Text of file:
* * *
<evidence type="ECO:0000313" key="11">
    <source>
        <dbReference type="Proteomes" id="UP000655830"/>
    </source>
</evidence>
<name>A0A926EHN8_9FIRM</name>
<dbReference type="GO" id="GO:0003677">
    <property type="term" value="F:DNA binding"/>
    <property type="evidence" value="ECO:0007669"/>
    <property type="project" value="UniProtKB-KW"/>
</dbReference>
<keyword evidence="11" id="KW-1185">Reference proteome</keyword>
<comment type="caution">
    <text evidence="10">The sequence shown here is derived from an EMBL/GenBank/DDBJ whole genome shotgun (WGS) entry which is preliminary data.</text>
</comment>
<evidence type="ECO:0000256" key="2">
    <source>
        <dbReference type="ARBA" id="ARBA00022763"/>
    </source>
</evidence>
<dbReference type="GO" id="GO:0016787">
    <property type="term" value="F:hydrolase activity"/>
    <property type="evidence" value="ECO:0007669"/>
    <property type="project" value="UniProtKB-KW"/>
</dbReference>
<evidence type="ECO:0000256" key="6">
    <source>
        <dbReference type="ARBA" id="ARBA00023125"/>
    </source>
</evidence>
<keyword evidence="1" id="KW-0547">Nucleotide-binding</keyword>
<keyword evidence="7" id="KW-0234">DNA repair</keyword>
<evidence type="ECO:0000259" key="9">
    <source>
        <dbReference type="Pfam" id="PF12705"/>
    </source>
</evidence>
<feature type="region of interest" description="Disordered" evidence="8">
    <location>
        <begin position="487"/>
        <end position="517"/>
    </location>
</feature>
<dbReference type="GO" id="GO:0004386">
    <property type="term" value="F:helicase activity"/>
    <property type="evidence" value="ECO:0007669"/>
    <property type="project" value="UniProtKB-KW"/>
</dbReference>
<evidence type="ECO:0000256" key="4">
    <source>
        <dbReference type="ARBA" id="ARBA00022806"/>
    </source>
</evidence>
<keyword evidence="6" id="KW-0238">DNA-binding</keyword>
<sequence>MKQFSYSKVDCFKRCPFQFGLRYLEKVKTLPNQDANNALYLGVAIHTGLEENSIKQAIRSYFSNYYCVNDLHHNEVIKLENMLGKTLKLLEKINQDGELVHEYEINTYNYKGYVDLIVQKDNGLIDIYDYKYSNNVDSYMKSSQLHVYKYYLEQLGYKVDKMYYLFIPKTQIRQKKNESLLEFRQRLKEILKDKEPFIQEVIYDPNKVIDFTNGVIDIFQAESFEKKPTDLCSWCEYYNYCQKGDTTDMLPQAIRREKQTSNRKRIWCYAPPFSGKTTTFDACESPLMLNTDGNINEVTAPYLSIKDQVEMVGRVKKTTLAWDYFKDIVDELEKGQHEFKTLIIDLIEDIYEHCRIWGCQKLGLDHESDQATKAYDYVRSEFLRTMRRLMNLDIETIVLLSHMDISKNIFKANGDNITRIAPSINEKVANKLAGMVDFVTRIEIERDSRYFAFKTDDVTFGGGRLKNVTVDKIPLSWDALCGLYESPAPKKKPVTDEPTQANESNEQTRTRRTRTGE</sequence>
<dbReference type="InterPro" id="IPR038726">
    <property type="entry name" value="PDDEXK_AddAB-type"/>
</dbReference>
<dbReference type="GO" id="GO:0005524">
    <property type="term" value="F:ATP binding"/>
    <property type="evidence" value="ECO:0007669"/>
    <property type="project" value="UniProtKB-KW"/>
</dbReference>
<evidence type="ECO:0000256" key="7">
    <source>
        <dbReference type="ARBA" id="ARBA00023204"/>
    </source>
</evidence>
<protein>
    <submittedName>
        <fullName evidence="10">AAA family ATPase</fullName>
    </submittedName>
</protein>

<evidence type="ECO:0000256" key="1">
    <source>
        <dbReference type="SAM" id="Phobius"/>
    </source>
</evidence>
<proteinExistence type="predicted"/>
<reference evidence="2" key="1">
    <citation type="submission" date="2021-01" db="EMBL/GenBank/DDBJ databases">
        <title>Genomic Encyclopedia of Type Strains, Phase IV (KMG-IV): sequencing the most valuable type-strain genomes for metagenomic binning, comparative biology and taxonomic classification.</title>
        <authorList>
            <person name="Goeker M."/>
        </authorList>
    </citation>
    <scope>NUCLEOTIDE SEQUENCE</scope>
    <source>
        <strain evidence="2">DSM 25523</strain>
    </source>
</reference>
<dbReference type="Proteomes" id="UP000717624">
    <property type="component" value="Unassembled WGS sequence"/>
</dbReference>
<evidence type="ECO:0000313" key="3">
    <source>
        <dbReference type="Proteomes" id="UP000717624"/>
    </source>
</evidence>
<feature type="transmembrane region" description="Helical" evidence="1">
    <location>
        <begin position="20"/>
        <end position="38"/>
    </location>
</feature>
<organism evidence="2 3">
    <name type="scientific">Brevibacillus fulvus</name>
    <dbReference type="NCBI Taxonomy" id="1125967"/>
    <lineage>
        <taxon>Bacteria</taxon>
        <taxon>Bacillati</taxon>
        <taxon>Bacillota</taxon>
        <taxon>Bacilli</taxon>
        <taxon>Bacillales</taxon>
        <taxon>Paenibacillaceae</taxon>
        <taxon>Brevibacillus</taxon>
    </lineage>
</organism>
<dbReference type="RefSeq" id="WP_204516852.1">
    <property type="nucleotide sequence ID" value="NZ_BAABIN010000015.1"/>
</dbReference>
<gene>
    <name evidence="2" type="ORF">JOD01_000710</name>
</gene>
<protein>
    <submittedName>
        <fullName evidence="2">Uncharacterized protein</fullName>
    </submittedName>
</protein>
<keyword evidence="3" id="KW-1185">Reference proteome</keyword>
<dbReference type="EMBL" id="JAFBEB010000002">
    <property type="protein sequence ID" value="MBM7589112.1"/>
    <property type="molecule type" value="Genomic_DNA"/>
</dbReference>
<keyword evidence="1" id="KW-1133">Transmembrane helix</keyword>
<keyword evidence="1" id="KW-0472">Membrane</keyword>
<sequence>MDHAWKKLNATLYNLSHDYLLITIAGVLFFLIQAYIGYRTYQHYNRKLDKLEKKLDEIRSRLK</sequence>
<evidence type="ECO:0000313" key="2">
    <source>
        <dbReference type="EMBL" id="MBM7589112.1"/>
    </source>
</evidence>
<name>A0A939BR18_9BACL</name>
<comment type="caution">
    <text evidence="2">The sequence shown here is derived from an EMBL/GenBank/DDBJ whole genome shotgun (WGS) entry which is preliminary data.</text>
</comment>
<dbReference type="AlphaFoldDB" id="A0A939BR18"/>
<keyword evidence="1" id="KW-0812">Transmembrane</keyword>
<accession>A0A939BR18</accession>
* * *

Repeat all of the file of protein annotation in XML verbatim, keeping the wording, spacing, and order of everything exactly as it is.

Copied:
<evidence type="ECO:0000313" key="11">
    <source>
        <dbReference type="Proteomes" id="UP000655830"/>
    </source>
</evidence>
<name>A0A926EHN8_9FIRM</name>
<dbReference type="GO" id="GO:0003677">
    <property type="term" value="F:DNA binding"/>
    <property type="evidence" value="ECO:0007669"/>
    <property type="project" value="UniProtKB-KW"/>
</dbReference>
<keyword evidence="11" id="KW-1185">Reference proteome</keyword>
<comment type="caution">
    <text evidence="10">The sequence shown here is derived from an EMBL/GenBank/DDBJ whole genome shotgun (WGS) entry which is preliminary data.</text>
</comment>
<evidence type="ECO:0000256" key="2">
    <source>
        <dbReference type="ARBA" id="ARBA00022763"/>
    </source>
</evidence>
<dbReference type="GO" id="GO:0016787">
    <property type="term" value="F:hydrolase activity"/>
    <property type="evidence" value="ECO:0007669"/>
    <property type="project" value="UniProtKB-KW"/>
</dbReference>
<evidence type="ECO:0000256" key="6">
    <source>
        <dbReference type="ARBA" id="ARBA00023125"/>
    </source>
</evidence>
<keyword evidence="1" id="KW-0547">Nucleotide-binding</keyword>
<keyword evidence="7" id="KW-0234">DNA repair</keyword>
<evidence type="ECO:0000259" key="9">
    <source>
        <dbReference type="Pfam" id="PF12705"/>
    </source>
</evidence>
<feature type="region of interest" description="Disordered" evidence="8">
    <location>
        <begin position="487"/>
        <end position="517"/>
    </location>
</feature>
<dbReference type="GO" id="GO:0004386">
    <property type="term" value="F:helicase activity"/>
    <property type="evidence" value="ECO:0007669"/>
    <property type="project" value="UniProtKB-KW"/>
</dbReference>
<evidence type="ECO:0000256" key="4">
    <source>
        <dbReference type="ARBA" id="ARBA00022806"/>
    </source>
</evidence>
<keyword evidence="6" id="KW-0238">DNA-binding</keyword>
<sequence>MKQFSYSKVDCFKRCPFQFGLRYLEKVKTLPNQDANNALYLGVAIHTGLEENSIKQAIRSYFSNYYCVNDLHHNEVIKLENMLGKTLKLLEKINQDGELVHEYEINTYNYKGYVDLIVQKDNGLIDIYDYKYSNNVDSYMKSSQLHVYKYYLEQLGYKVDKMYYLFIPKTQIRQKKNESLLEFRQRLKEILKDKEPFIQEVIYDPNKVIDFTNGVIDIFQAESFEKKPTDLCSWCEYYNYCQKGDTTDMLPQAIRREKQTSNRKRIWCYAPPFSGKTTTFDACESPLMLNTDGNINEVTAPYLSIKDQVEMVGRVKKTTLAWDYFKDIVDELEKGQHEFKTLIIDLIEDIYEHCRIWGCQKLGLDHESDQATKAYDYVRSEFLRTMRRLMNLDIETIVLLSHMDISKNIFKANGDNITRIAPSINEKVANKLAGMVDFVTRIEIERDSRYFAFKTDDVTFGGGRLKNVTVDKIPLSWDALCGLYESPAPKKKPVTDEPTQANESNEQTRTRRTRTGE</sequence>
<dbReference type="InterPro" id="IPR038726">
    <property type="entry name" value="PDDEXK_AddAB-type"/>
</dbReference>
<dbReference type="GO" id="GO:0005524">
    <property type="term" value="F:ATP binding"/>
    <property type="evidence" value="ECO:0007669"/>
    <property type="project" value="UniProtKB-KW"/>
</dbReference>
<evidence type="ECO:0000256" key="7">
    <source>
        <dbReference type="ARBA" id="ARBA00023204"/>
    </source>
</evidence>
<protein>
    <submittedName>
        <fullName evidence="10">AAA family ATPase</fullName>
    </submittedName>
</protein>

<evidence type="ECO:0000256" key="1">
    <source>
        <dbReference type="SAM" id="Phobius"/>
    </source>
</evidence>
<proteinExistence type="predicted"/>
<reference evidence="2" key="1">
    <citation type="submission" date="2021-01" db="EMBL/GenBank/DDBJ databases">
        <title>Genomic Encyclopedia of Type Strains, Phase IV (KMG-IV): sequencing the most valuable type-strain genomes for metagenomic binning, comparative biology and taxonomic classification.</title>
        <authorList>
            <person name="Goeker M."/>
        </authorList>
    </citation>
    <scope>NUCLEOTIDE SEQUENCE</scope>
    <source>
        <strain evidence="2">DSM 25523</strain>
    </source>
</reference>
<dbReference type="Proteomes" id="UP000717624">
    <property type="component" value="Unassembled WGS sequence"/>
</dbReference>
<evidence type="ECO:0000313" key="3">
    <source>
        <dbReference type="Proteomes" id="UP000717624"/>
    </source>
</evidence>
<feature type="transmembrane region" description="Helical" evidence="1">
    <location>
        <begin position="20"/>
        <end position="38"/>
    </location>
</feature>
<organism evidence="2 3">
    <name type="scientific">Brevibacillus fulvus</name>
    <dbReference type="NCBI Taxonomy" id="1125967"/>
    <lineage>
        <taxon>Bacteria</taxon>
        <taxon>Bacillati</taxon>
        <taxon>Bacillota</taxon>
        <taxon>Bacilli</taxon>
        <taxon>Bacillales</taxon>
        <taxon>Paenibacillaceae</taxon>
        <taxon>Brevibacillus</taxon>
    </lineage>
</organism>
<dbReference type="RefSeq" id="WP_204516852.1">
    <property type="nucleotide sequence ID" value="NZ_BAABIN010000015.1"/>
</dbReference>
<gene>
    <name evidence="2" type="ORF">JOD01_000710</name>
</gene>
<protein>
    <submittedName>
        <fullName evidence="2">Uncharacterized protein</fullName>
    </submittedName>
</protein>
<keyword evidence="3" id="KW-1185">Reference proteome</keyword>
<dbReference type="EMBL" id="JAFBEB010000002">
    <property type="protein sequence ID" value="MBM7589112.1"/>
    <property type="molecule type" value="Genomic_DNA"/>
</dbReference>
<keyword evidence="1" id="KW-1133">Transmembrane helix</keyword>
<keyword evidence="1" id="KW-0472">Membrane</keyword>
<sequence>MDHAWKKLNATLYNLSHDYLLITIAGVLFFLIQAYIGYRTYQHYNRKLDKLEKKLDEIRSRLK</sequence>
<evidence type="ECO:0000313" key="2">
    <source>
        <dbReference type="EMBL" id="MBM7589112.1"/>
    </source>
</evidence>
<name>A0A939BR18_9BACL</name>
<comment type="caution">
    <text evidence="2">The sequence shown here is derived from an EMBL/GenBank/DDBJ whole genome shotgun (WGS) entry which is preliminary data.</text>
</comment>
<dbReference type="AlphaFoldDB" id="A0A939BR18"/>
<keyword evidence="1" id="KW-0812">Transmembrane</keyword>
<accession>A0A939BR18</accession>